Thousands of commuters will have to make other travel plans and school student's learning will again be disrupted as transport workers and teachers across NSW strike.
The strikes began on Monday with inner-west Sydney bus drivers walking off the job as part of an ongoing dispute over pay equality.
On Tuesday bus drivers in the city's southwest will also strike, before the two groups stage a co-ordinated walkout for two hours during the Friday afternoon peak.
Also on Tuesday train drivers will refuse to drive foreign-made trains that run three-quarters of the services on the network.
Public school teachers and principals will go on strike too, accusing the government of failing to address unsustainable workloads, uncompetitive salaries and staff shortages.
But Education Secretary Georgina Harrisson said the industrial action is a frustrating end to an already difficult year for many parents and carers.
"I want to reassure parents that we are doing all we can to ensure learning continues without disruption - especially given the challenges students, teachers and families have experienced this year," Ms Harrisson said.
But NSW Teachers Federation president Angelo Gavrielatos said workloads were "unmanageable", and a wage cap meant their salaries didn't "reflect the skills or responsibilities they have".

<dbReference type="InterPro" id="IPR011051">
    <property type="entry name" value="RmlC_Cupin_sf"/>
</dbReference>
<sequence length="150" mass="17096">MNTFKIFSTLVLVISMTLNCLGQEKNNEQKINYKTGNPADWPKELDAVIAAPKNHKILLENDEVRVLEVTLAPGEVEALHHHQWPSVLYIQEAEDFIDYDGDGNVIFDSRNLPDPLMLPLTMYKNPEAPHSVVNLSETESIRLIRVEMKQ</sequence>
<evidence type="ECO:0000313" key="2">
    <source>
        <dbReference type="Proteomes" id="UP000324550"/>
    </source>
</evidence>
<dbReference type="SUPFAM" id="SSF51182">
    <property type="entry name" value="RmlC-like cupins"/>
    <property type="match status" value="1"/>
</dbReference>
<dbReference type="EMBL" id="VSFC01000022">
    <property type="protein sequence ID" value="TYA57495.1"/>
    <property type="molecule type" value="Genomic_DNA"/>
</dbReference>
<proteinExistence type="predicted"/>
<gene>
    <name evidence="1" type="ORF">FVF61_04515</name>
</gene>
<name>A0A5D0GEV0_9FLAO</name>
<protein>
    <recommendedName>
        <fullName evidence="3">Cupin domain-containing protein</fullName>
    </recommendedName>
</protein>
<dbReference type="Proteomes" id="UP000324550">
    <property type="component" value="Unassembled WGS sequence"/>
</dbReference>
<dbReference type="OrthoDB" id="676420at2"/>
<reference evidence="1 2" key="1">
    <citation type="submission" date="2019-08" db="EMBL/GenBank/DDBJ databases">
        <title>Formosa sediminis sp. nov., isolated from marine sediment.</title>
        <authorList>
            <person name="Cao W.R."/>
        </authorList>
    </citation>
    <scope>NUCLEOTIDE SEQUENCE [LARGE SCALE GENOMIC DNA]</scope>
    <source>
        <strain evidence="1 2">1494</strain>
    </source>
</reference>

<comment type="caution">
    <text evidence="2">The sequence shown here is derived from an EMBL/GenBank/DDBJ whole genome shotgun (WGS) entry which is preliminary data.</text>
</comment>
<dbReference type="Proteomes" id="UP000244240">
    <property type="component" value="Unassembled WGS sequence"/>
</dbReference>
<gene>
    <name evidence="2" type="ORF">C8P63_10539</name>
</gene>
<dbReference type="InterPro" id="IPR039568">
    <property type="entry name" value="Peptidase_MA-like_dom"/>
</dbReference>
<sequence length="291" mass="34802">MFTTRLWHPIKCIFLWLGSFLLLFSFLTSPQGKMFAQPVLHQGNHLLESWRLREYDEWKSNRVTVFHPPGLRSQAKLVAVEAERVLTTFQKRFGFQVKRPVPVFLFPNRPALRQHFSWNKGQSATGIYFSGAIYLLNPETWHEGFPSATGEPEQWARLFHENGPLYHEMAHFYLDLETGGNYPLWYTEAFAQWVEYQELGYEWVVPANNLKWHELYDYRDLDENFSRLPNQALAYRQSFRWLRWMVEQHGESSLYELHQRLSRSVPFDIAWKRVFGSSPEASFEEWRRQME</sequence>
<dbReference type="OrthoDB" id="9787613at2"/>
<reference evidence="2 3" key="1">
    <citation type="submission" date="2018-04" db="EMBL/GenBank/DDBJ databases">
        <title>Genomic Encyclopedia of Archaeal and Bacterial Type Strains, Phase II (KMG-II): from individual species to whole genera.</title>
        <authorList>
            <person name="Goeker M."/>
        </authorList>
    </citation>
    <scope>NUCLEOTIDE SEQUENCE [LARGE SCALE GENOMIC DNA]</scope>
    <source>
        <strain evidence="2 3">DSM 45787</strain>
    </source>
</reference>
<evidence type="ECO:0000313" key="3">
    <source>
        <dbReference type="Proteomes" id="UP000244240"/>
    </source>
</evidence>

"The NSW government is concerned about children missing out for one day, but we are concerned about children missing out every day because there simply aren't enough teachers," he said.
They want a pay increase up to 7.5 per cent a year to "begin to reverse the decline in teachers' wages compared to other professions".
The union has seized on government and departmental documents showing a "large and growing shortage of teachers" that is forcing them to teach outside their areas of expertise.
Mr Gavrielatos said the government lacked a coherent strategy to fill 3000 vacant positions and recruit the 11,000 teachers the state would need in the next decade.
But Ms Harrisson said the union was being misleading, and the vacancy rate in NSW for teachers is at a low level for an organisation of its size.
It comes as more than 1200 bus drivers in the inner west took strike action on Monday, protesting what they call a two-tier wage system and cuts to services as a result of privatisation.
The NSW Transport Workers Union and Rail, Tram and Bus Union NSW are calling on the government to demand its contractor Transit Systems NSW negotiate with them.
They say it accepted a bid from Transit Systems that left workers at the same depots doing the same jobs, but earning different amounts.
The different pay arrangements have led to more expensive and experienced drivers missing out on penalty shifts and being "rostered out" of the job, they say.
The RTBU has also been negotiating a new enterprise bargaining agreement for train drivers after the old one expired in May.
The union wants an end to privatisation, safety standards maintained and a commitment to retaining current hygiene standards while not relying on contractors to provide it.
Sydney Trains chief executive Matt Longland said the strikes planned for Tuesday are disappointing after more than 40 meetings between Sydney Trains, NSW TrainLink and the union.
Mr Longland said employees had been offered a 2.5 per cent pay increase, inclusive of superannuation.
Transport for NSW said Tuesday's strikes meant services would run to a reduced frequency on most lines, make additional station stops and take longer to reach their destination.
Commuters are advised to plan ahead.
Australian Associated Press